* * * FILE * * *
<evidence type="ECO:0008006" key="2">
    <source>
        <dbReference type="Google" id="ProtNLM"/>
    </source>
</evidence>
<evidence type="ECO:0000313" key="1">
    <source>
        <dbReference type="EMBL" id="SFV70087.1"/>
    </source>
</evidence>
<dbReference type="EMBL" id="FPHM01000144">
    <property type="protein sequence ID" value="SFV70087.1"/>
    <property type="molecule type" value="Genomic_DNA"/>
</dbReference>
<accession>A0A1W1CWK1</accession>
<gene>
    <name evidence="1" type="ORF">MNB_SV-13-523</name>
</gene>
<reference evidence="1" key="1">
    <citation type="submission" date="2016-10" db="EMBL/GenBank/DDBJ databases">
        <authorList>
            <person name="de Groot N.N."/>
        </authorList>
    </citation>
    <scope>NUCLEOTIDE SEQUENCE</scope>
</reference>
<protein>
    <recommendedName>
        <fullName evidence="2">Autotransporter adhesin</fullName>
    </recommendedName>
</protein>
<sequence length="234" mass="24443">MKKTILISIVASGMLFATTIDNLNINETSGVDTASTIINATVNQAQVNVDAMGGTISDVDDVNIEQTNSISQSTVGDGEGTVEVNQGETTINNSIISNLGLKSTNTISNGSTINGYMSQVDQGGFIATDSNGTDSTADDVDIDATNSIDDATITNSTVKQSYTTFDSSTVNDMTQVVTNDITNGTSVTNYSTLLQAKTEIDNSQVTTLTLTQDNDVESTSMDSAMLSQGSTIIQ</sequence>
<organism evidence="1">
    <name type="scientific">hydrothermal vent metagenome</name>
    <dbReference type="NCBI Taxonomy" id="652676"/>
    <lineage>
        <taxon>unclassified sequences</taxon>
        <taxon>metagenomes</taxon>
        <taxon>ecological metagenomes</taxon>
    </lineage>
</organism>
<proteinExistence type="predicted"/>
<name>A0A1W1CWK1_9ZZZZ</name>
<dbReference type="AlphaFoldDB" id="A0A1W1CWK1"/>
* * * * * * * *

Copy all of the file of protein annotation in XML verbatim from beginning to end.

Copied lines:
<evidence type="ECO:0008006" key="2">
    <source>
        <dbReference type="Google" id="ProtNLM"/>
    </source>
</evidence>
<evidence type="ECO:0000313" key="1">
    <source>
        <dbReference type="EMBL" id="SFV70087.1"/>
    </source>
</evidence>
<dbReference type="EMBL" id="FPHM01000144">
    <property type="protein sequence ID" value="SFV70087.1"/>
    <property type="molecule type" value="Genomic_DNA"/>
</dbReference>
<accession>A0A1W1CWK1</accession>
<gene>
    <name evidence="1" type="ORF">MNB_SV-13-523</name>
</gene>
<reference evidence="1" key="1">
    <citation type="submission" date="2016-10" db="EMBL/GenBank/DDBJ databases">
        <authorList>
            <person name="de Groot N.N."/>
        </authorList>
    </citation>
    <scope>NUCLEOTIDE SEQUENCE</scope>
</reference>
<protein>
    <recommendedName>
        <fullName evidence="2">Autotransporter adhesin</fullName>
    </recommendedName>
</protein>
<sequence length="234" mass="24443">MKKTILISIVASGMLFATTIDNLNINETSGVDTASTIINATVNQAQVNVDAMGGTISDVDDVNIEQTNSISQSTVGDGEGTVEVNQGETTINNSIISNLGLKSTNTISNGSTINGYMSQVDQGGFIATDSNGTDSTADDVDIDATNSIDDATITNSTVKQSYTTFDSSTVNDMTQVVTNDITNGTSVTNYSTLLQAKTEIDNSQVTTLTLTQDNDVESTSMDSAMLSQGSTIIQ</sequence>
<organism evidence="1">
    <name type="scientific">hydrothermal vent metagenome</name>
    <dbReference type="NCBI Taxonomy" id="652676"/>
    <lineage>
        <taxon>unclassified sequences</taxon>
        <taxon>metagenomes</taxon>
        <taxon>ecological metagenomes</taxon>
    </lineage>
</organism>
<proteinExistence type="predicted"/>
<name>A0A1W1CWK1_9ZZZZ</name>
<dbReference type="AlphaFoldDB" id="A0A1W1CWK1"/>